EPA Honors UNH for Reducing Food Waste

EPA Honors UNH for Reducing Food Waste

Tuesday, April 09, 2013

The Environmental Protection Agency honored UNH with its Food Recovery Challenge Achievement Award last week, recognizing the university for cutting food waste significantly below the previous years’ levels. UNH was among seven New England colleges and universities to receive the award

“These New England colleges and universities are setting a great example by preventing more than 2528 tons of food scraps from disposal by using them for higher and better uses, including food donation and composting,” said Curt Spalding, regional administrator of EPA’s New England office. “Food Recovery Challenge Achievement Award winners are using food to feed people, not disposal facilities.”

“The dining team has done a great job with this program. It is exciting to be recognized. Collaboration between university departments that benefits the environment makes this very special,” said David May, UNH assistant vice president of business affairs.

Since launching a composting program – a collaboration between UNH Dining, COLSA, and the UNH Sustainability Institute -- in 1998, UNH has diverted more than half a million pounds of food waste from the waste stream and converted it to nutrient-rich compost, some of which goes to campus research farms. All UNH dining halls have installed food pulpers to pulverize food waste into small bits and extract liquid, a process that helps to facilitate the composting process. And in addition to education campaigns encouraging students to minimize food waste, UNH Dining has implemented “trayless” dining in two of its dining halls, The Stillings Dining Hall and Philbrook Dining Hall.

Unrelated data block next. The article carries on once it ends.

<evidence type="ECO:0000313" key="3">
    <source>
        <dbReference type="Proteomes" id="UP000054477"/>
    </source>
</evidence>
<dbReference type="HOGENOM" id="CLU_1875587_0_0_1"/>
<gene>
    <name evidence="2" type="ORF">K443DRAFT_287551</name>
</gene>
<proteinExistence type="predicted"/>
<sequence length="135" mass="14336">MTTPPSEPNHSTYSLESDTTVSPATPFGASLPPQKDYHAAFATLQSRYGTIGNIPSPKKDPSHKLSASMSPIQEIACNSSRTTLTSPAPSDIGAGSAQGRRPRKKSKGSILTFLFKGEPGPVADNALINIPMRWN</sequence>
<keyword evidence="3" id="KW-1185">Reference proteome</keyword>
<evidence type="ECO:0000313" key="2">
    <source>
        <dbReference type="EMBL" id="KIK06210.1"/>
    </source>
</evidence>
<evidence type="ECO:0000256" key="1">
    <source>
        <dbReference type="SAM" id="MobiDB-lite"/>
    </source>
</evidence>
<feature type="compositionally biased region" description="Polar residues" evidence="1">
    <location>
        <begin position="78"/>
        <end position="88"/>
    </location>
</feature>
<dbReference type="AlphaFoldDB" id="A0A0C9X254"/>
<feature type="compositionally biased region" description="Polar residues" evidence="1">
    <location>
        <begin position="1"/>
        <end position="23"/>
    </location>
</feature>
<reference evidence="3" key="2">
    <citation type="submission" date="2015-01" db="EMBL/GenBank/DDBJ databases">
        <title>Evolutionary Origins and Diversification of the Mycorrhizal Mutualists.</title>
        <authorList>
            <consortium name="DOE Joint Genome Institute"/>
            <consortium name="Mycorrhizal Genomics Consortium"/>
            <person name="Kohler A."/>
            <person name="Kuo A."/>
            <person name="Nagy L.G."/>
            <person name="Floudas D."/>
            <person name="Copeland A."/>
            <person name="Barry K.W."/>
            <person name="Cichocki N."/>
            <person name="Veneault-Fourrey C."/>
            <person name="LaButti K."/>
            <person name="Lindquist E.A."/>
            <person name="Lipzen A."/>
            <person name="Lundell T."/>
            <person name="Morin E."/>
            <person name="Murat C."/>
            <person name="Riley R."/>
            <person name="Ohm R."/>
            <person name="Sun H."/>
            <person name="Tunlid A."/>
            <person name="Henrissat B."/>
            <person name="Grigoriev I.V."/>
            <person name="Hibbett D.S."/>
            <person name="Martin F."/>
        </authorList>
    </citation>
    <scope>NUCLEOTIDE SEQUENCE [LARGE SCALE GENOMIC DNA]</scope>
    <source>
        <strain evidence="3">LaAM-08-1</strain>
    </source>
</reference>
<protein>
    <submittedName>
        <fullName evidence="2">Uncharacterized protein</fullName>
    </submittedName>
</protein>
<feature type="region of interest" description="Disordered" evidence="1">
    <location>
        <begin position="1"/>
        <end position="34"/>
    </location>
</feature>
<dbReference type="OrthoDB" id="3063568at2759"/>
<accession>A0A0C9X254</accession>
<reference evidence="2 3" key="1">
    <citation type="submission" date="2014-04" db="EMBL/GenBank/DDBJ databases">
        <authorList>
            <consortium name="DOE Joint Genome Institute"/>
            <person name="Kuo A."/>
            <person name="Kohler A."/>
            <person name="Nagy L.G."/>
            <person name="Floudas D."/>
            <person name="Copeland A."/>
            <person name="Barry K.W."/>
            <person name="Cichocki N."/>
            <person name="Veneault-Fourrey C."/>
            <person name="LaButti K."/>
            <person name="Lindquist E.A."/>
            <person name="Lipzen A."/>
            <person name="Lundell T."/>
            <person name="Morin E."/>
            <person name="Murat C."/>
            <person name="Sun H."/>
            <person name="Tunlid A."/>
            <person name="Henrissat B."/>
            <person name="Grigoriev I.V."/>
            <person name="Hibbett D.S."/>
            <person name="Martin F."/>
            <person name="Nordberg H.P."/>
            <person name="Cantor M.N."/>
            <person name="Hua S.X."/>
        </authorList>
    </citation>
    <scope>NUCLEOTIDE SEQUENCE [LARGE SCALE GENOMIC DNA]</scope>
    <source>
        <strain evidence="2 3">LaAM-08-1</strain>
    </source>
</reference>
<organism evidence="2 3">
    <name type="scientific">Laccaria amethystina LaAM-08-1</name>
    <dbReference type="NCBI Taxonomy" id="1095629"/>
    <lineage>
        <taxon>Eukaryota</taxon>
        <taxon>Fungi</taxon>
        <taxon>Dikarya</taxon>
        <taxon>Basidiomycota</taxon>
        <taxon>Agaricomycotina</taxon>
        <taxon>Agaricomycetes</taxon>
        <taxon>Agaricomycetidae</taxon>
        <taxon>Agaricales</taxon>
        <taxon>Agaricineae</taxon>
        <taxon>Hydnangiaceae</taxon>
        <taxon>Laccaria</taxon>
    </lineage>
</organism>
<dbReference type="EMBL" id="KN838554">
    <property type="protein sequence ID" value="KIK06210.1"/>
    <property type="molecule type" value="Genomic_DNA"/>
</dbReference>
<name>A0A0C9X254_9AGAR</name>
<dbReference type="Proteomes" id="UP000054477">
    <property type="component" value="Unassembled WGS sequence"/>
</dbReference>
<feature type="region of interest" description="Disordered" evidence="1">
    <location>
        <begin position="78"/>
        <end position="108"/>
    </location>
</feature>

The EPA says that after paper, discarded food comprises the greatest volume of waste generated in the U.S. The U.S. Department of Agriculture and EPA estimate that surplus food that is still safe for consumption could potentially feed millions of Americans. Food and food scraps not fit for consumption can be used for composting; in 2010, just three percent of the 34 million tons of food waste generated was diverted to composting.

In addition to UNH, other institutions honored by the EPA were Keene State College, Harvard University, Clark University, Massachusetts Institute of Technology, and Suffolk University, all in Massachusetts; and Middlebury College in Vermont. Read more at http://yosemite.epa.gov/opa/admpress.nsf/0/43E69AA935758F7885257B400064FA10